Factors that influence diseases throughout a lifetime and between generations can be found by researching both genetics and environmental factors back to the womb.
Pediatrician and molecular epidemiologist Xiaobin Wang – the Zanvyl Krieger Professor in Children’s Health at the Johns Hopkins Bloomberg School of Public Health – came to this conclusion by recruiting more than 8,600 mother-infant pairs at birth and following them prospectively from birth to age 21.
Director of the Center on the Early Life Origins of Disease, Wang explains this series of studies known as the Boston Birth Cohort. “Our research was motivated by the growing recognition that chronic disease is a result of accumulative risk over the life course, starting with the fetal period. This has born true for several conditions like autism, obesity, diabetes, and hypertension.”
Findings have shown that the risk of autism doubled when mothers were obese during pregnancy, and that with mothers who are obese and have diabetes, the odds quadruple, according to Wang.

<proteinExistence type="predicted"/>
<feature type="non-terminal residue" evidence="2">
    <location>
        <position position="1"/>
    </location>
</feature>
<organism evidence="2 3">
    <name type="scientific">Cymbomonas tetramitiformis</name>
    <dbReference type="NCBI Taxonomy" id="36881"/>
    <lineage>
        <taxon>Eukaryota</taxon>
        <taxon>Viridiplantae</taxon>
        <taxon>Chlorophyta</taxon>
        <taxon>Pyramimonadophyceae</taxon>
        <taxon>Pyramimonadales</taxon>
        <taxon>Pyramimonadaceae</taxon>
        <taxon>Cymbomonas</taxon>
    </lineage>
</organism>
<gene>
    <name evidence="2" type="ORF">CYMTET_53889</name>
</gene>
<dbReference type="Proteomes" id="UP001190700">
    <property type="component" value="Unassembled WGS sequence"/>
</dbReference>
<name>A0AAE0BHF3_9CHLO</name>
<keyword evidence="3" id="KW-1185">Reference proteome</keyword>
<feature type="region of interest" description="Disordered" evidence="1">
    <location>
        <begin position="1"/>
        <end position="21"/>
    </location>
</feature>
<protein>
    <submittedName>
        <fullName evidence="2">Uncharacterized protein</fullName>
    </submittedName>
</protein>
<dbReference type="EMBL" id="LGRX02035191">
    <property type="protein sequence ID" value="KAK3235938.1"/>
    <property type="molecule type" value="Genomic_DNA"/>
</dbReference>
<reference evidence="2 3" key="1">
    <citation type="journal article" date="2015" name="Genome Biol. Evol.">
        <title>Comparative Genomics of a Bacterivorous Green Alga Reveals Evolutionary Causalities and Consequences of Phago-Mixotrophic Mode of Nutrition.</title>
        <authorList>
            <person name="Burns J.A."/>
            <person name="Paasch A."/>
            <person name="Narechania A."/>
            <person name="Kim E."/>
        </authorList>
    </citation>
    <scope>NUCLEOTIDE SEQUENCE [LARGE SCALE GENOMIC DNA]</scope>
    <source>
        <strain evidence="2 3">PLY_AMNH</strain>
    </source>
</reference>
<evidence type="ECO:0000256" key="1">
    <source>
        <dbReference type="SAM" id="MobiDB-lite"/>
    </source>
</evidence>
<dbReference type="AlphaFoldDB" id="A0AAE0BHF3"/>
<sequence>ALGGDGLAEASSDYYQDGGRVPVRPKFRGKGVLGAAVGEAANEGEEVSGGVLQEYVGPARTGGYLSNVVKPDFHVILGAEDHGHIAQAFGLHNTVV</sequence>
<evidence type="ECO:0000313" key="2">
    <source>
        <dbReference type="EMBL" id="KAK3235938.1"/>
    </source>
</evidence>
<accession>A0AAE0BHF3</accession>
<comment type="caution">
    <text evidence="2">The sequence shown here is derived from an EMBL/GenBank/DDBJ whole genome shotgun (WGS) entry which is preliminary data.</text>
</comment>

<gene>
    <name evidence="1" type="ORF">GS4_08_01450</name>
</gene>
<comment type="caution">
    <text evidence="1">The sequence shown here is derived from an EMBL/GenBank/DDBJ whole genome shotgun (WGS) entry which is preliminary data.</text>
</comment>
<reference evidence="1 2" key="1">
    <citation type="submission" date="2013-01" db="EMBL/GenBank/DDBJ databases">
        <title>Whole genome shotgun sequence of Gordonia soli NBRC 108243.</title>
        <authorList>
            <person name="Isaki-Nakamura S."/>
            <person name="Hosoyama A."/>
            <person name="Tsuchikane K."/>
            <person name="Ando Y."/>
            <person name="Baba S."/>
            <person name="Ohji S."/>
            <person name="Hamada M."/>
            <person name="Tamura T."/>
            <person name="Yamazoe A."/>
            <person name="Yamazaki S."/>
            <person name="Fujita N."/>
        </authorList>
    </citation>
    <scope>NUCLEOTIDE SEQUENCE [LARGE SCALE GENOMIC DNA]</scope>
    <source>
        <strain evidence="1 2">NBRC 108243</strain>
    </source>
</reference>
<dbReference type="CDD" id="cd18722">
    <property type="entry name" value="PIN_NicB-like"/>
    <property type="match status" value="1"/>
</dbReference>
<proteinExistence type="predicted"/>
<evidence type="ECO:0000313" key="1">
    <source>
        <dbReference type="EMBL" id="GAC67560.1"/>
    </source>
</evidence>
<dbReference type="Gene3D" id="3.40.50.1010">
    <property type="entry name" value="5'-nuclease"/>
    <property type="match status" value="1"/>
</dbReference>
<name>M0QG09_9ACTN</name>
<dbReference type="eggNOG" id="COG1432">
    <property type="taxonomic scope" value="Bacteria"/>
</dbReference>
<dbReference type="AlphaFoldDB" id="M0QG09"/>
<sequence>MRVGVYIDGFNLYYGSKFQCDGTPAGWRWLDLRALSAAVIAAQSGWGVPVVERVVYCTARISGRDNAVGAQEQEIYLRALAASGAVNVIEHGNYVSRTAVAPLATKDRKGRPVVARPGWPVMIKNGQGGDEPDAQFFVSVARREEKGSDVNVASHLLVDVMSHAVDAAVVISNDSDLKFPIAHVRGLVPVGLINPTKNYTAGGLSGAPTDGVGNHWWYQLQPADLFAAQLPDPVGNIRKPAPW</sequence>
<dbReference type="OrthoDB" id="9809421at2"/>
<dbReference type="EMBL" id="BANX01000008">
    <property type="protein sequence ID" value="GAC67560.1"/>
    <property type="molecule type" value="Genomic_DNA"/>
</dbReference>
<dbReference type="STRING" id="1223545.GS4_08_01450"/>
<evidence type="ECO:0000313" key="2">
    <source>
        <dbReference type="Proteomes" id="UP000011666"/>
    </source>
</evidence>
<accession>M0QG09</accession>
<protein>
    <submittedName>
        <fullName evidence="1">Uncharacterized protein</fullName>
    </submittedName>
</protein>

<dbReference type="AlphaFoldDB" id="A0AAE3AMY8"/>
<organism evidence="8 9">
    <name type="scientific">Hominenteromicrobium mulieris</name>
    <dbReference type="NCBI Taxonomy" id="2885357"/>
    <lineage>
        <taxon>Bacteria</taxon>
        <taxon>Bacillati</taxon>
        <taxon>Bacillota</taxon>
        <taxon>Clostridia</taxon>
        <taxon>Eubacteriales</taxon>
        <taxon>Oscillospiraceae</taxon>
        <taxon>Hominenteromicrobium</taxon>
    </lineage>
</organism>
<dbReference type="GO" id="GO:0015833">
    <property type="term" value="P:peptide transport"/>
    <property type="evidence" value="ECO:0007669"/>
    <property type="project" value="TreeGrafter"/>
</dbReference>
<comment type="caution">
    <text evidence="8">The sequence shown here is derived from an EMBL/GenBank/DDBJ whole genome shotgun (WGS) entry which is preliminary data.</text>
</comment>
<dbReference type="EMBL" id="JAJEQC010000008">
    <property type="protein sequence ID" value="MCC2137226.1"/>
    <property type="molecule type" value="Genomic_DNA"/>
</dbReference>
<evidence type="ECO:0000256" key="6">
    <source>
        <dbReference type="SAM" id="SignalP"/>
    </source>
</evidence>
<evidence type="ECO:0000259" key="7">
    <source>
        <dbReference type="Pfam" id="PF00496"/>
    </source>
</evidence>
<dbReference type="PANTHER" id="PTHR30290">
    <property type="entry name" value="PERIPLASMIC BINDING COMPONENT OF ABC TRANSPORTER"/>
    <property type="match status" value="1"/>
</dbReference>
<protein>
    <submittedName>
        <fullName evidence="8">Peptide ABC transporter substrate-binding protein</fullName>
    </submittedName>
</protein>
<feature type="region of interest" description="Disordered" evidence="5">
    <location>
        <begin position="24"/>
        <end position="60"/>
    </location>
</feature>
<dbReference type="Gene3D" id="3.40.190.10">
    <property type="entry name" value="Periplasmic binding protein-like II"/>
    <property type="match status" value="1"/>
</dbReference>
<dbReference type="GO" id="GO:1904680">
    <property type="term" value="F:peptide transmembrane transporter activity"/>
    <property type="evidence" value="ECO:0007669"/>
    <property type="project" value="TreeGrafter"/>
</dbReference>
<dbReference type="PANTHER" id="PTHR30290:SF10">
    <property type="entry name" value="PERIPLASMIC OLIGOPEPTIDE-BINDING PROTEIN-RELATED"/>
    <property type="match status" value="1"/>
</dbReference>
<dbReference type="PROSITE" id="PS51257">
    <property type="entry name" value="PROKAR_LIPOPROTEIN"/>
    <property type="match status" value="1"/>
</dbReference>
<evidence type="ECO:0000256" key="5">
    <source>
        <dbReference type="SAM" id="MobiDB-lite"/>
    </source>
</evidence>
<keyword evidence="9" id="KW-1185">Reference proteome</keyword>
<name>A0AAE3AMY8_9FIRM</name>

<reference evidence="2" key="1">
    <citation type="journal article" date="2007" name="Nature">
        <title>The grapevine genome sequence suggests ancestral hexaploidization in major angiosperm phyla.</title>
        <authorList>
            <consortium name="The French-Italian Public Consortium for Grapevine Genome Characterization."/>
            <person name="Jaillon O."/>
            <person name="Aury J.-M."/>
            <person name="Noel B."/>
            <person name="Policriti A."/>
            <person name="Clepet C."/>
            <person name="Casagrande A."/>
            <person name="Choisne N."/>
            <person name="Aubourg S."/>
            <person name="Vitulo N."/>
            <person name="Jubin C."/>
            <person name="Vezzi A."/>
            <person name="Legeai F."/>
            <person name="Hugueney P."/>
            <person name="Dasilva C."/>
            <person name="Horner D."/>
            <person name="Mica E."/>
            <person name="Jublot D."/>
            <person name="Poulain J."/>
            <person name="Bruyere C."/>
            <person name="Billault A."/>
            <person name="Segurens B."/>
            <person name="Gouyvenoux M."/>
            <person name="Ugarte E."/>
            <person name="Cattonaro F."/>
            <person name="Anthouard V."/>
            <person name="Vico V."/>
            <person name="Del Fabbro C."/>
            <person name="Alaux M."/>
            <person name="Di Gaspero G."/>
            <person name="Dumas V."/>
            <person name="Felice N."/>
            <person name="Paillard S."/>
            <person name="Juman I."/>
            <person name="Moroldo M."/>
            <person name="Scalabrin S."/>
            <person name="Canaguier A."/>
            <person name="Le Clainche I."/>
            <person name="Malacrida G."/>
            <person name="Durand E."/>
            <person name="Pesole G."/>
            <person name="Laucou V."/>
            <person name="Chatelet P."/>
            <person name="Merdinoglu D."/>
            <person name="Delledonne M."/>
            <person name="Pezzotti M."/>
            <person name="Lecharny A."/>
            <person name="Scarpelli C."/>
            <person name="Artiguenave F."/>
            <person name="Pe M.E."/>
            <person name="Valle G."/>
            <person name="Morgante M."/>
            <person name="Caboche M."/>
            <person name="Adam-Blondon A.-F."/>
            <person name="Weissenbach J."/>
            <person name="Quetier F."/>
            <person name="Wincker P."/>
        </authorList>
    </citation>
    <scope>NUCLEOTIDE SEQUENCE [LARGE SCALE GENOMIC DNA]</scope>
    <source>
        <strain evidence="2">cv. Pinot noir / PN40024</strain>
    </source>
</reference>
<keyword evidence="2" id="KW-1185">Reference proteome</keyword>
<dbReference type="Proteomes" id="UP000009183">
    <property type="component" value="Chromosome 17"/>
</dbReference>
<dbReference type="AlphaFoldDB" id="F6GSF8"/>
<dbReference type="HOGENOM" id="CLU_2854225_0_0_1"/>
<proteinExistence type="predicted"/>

The cohort has compiled extensive epidemiological and clinical databases of biomarkers that include genetics, epigenetics, and environmental exposures, to advance the field of fetal origins of health and diseases, according to Wang, who is also a professor of pediatrics at the Johns Hopkins School of Medicine.
“Our goal is to be able to prevent chronic diseases before they strike, beginning at critical developmental windows when interventions may have the greatest lifelong impact,” Wang says.
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